As an elementary school student I recall Social Studies being one of my favourite subjects! I loved learning about world history, geography, and different cultures. I would spend my free time reading books about quirky historical stories about Medieval England, explorers who got lost, or fun geographical facts. As a twelve year old kid I actually asked for a world almanac for Christmas, and on Christmas morning curled up on the couch and proceeded to read the almanac that I received, marvelling over facts about different countries, memorizing their capitals and flags, and hoping to one day visit countries like Iceland (Side note: I did get to visit Iceland this past summer and it was awesome!). Yup, I was kind of a nerdy kid, but the style in which my middle years social studies classes were taught catered to just that kind of student. We did reports on ancient civilizations, posters about historical monuments, and memorized important dates in Canadian history, and I thought that it was great! I knew so much about social studies!
Now, as I look back on my experiences it causes me to question that while I enjoyed social studies, what was I actually learning about citizenship? Quite honestly, aside from learning small tid-bits about confederation or the Canadian political system, or maybe examining some news articles about things happening in our country or internationally, I do not recall learning much that could categorized as citizenship education. While I learned how to be a respectful and responsible student and was taught things about being a good person, not only through my schooling, but also from my home life, I cannot say that my middle school or even high school social studies education really showed much consideration for what it meant to be a good citizen. The question now is, are schools doing a better job of this today than they did fifteen or twenty years ago when I was a middle school student?
In his article, “Political Education and Citizenship: Teaching for Civic Engagement,” Ken Osborne states, “Schools have largely succeeded in educating children to be good people but have been much less successful in turning them into good citizens”. Based on my own education, I would definitely agree with this statement. I completed my public education feeling that I was certainly a good person, who achieved high marks, and knew many things about the world (or at least its history!), but I really didn’t know much about what it meant to be a good citizen. I did not know what it meant to vote, or how current local, national and international events could affect my little life, and these are things that I feel should be included in citizenship education. I feel that schools and teachers through all grade levels continue this trend, often putting a lot of emphasis on ensuring that students learn how to be cooperative, respectful, responsible, and self-reliant, but neglect putting much attention on true citizenship or civic education. To be quite honest, these values are things that I hope to be able to encourage and develop with my students also, but I can also now see the other side of the story too. Memorizing facts and historical information about our country and others while learning good social values does not make up a social studies class that will aid in creating good citizens.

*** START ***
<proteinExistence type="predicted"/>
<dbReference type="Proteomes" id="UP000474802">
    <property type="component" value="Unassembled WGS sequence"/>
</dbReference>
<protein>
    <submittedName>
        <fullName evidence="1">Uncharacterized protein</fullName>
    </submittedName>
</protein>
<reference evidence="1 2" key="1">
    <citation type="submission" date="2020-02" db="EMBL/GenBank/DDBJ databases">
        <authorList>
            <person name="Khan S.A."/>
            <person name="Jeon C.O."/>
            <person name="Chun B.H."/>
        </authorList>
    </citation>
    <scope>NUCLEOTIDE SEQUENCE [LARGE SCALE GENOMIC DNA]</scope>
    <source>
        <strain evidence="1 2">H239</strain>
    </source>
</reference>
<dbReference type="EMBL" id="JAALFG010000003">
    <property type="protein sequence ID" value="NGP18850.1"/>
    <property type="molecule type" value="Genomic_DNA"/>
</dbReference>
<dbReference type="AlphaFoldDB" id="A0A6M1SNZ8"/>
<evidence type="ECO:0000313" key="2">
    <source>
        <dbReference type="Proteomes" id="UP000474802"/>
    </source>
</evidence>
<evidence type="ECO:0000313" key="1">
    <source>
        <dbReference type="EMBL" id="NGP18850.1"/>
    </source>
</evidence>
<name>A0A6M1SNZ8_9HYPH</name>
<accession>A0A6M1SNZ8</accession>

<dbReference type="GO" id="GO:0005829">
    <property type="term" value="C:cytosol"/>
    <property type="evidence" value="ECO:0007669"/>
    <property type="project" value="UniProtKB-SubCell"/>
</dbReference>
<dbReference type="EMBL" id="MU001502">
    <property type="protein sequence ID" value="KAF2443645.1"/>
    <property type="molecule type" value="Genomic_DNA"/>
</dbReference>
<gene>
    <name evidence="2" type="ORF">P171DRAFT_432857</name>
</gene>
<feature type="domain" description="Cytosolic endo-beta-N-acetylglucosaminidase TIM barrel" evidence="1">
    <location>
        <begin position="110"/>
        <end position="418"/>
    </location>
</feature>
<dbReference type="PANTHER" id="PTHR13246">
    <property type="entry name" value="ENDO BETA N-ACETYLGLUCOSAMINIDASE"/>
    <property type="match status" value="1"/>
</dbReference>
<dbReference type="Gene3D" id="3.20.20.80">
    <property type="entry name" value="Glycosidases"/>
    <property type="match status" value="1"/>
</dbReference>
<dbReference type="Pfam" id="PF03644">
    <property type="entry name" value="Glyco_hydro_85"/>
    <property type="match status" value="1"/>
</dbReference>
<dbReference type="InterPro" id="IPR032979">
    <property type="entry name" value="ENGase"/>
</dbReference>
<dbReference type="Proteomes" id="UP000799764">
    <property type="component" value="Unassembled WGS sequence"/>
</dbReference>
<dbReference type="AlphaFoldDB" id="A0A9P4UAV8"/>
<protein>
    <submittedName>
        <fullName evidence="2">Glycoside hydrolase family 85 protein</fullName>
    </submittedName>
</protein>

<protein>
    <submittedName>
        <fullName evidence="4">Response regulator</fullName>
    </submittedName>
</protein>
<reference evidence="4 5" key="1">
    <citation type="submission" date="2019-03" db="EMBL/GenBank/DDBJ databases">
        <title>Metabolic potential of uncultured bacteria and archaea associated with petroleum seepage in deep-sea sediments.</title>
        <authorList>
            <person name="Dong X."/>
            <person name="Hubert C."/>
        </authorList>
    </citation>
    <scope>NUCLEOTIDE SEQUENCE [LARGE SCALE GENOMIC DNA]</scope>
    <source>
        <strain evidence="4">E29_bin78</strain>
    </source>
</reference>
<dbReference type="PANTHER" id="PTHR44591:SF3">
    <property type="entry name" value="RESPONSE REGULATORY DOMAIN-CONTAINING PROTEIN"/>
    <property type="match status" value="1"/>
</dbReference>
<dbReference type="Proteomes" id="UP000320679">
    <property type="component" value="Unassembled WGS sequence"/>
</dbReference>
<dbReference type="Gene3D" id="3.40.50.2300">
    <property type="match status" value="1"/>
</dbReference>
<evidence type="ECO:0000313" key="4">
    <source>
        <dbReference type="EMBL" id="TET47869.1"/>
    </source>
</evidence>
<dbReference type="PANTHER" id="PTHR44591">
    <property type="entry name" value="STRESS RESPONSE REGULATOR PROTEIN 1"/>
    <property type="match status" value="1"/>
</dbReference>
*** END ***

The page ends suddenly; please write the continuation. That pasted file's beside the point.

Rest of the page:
So what will citizenship education look like in my future classroom? Well, first and foremost, it will be engaging! People will learn what they feel is important or interesting, and especially what they feel will have an impact on their own lives. Yes, I think students should learn about the history of our country (the whole, honest history mind you, not the one-sided view that I was taught), about our political systems, and about those of other countries, but I will teach them in such a way that students can truly understand them, not just learn about them. I want to be a culturally and socially responsive educator, making myself and my students aware of cultural biases and influences that may exist in our own belief systems, and exposing everyone to other world views. I want to conduct group and individual investigations of current and historical issues and how they may impact our communities. I feel like all of this is completely possible, and that I can help students become more engaged citizens. I believe that it all begins with the type of lens that you allow your students to examine the world through. If you only show them the world from one point of view, like many textbooks or older teaching methods often tend to portray, then you are limiting the students’ ability to think critically, to assess what is really just or unjust, and you limit their engagement with the possible solutions to larger issues. My goal will be to show students many different sides of the issues that exist, and help them to analyze what the real heart of the issues are. I will ask how can they, as students, connect the issues to their lives, and how can they become engaged with the issues?
I think that this kid in the video below has a really great message to share, which could help a lot of students and even teachers realize the potential of a socially responsible and engaged citizenship-focused classroom.
This young boy gets it! He realizes that it’s not all about power or money or anything grand, but that it’s about people. To me, that’s really what teaching citizenship is all about. It’s about learning about the people in our world; understanding their struggles, understanding the inequalities that exist, and working towards finding a better balanced system. In my classroom, my hope is that students can build upon their current knowledge, and be open to new perspectives. As a teacher, and even just as a citizen of the world, this is now my goal too; to learn as much as I can about the issues, and share my knowledge and passion with others.